Taihoku Prison Memorial Plaque, Taipei
In 1945, a group of 25 US Air Force and US Navy fighter pilots were shot down over Taiwan and subsequently arrested by the Imperial Japanese Army. Rather than be placed in the Prisoner of War camps with the other interned Allied soldiers, the men were sent to the Taihoku (now Taipei) City Prison, a civilian jail in the city’s centre. The men were interrogated, tortured and 14 of the 25 placed on a mock trial as war criminals. The final conviction saw the men sentenced to death for ‘indiscriminate bombing’. Less than a month later, the 14 men were marched into the prison courtyard and killed by a firing squad. Their bodies were cremated and at the conclusion of World War II, the ashes were sent back to the US for a proper burial. The remaining 11 men remained in Taihoku Prison until the end of the war when they were released and sent home to the United States.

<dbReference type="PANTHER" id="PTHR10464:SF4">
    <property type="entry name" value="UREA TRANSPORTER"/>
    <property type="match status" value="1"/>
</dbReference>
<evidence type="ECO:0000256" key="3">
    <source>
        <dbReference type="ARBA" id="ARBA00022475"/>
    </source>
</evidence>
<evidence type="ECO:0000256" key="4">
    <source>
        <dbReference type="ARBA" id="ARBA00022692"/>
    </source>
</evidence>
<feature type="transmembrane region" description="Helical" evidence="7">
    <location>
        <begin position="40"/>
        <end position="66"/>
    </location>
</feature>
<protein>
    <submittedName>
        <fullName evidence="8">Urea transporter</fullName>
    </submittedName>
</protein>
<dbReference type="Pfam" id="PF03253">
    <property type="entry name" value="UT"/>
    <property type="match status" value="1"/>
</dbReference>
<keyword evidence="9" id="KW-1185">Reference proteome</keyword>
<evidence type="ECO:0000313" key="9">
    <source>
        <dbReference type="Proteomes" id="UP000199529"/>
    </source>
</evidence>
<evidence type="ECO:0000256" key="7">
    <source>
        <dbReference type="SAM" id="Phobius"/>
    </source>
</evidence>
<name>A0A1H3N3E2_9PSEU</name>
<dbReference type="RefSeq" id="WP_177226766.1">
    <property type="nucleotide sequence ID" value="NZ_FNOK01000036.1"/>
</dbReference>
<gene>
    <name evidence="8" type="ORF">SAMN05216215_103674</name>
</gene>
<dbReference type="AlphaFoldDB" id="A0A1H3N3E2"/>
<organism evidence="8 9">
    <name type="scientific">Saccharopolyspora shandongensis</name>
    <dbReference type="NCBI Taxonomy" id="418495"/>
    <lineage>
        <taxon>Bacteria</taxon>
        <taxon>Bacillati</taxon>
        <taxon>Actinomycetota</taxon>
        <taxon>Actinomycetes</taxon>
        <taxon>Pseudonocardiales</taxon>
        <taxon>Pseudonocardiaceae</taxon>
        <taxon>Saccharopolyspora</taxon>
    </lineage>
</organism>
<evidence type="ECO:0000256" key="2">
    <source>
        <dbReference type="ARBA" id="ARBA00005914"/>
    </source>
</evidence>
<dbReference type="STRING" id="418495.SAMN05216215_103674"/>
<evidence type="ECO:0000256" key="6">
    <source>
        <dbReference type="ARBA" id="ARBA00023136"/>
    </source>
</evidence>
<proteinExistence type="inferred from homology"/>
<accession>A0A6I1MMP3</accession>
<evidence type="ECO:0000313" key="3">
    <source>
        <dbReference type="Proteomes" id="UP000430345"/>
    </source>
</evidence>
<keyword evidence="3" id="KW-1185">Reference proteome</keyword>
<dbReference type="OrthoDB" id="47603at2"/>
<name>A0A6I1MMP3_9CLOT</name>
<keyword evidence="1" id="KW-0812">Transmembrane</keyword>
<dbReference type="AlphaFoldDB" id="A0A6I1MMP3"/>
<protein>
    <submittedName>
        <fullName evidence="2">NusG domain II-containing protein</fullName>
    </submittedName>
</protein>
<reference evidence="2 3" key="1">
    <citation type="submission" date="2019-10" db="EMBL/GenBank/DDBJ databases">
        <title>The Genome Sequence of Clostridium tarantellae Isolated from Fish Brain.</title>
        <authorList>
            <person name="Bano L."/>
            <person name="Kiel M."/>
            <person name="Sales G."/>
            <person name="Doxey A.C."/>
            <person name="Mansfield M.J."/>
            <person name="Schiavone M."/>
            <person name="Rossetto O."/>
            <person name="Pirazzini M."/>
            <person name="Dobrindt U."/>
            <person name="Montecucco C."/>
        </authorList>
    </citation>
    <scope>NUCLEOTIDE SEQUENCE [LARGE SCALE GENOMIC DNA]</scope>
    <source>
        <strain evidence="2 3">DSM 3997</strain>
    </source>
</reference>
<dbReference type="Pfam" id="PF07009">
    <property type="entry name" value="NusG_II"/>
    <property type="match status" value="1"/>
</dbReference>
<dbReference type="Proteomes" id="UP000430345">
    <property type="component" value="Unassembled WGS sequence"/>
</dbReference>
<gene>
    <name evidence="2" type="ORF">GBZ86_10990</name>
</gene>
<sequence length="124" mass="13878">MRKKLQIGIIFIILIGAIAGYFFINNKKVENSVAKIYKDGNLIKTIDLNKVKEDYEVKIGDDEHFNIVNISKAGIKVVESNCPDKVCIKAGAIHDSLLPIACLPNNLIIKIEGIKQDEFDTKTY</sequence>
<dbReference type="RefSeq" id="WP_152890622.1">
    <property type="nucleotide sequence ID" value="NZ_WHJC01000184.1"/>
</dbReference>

60 years later in 2005, the Taiwan POW Camps Memorial Society hosted a commemorative service at the site of the old Taihoku Prison, now owned by Chunghwa Telecom. In 2009, a memorial plaque was unveiled at the site, fixed to the remains of the stone prison walls. Dedicated to the 14 men who were murdered at the prison, the memorial provides a small insight into the horrors of war and Taiwan’s involvement in World War II. In 2015 a third ceremony took place at the Taihoku Prison Memorial to mark the 70th anniversary of the death of the 14 airmen.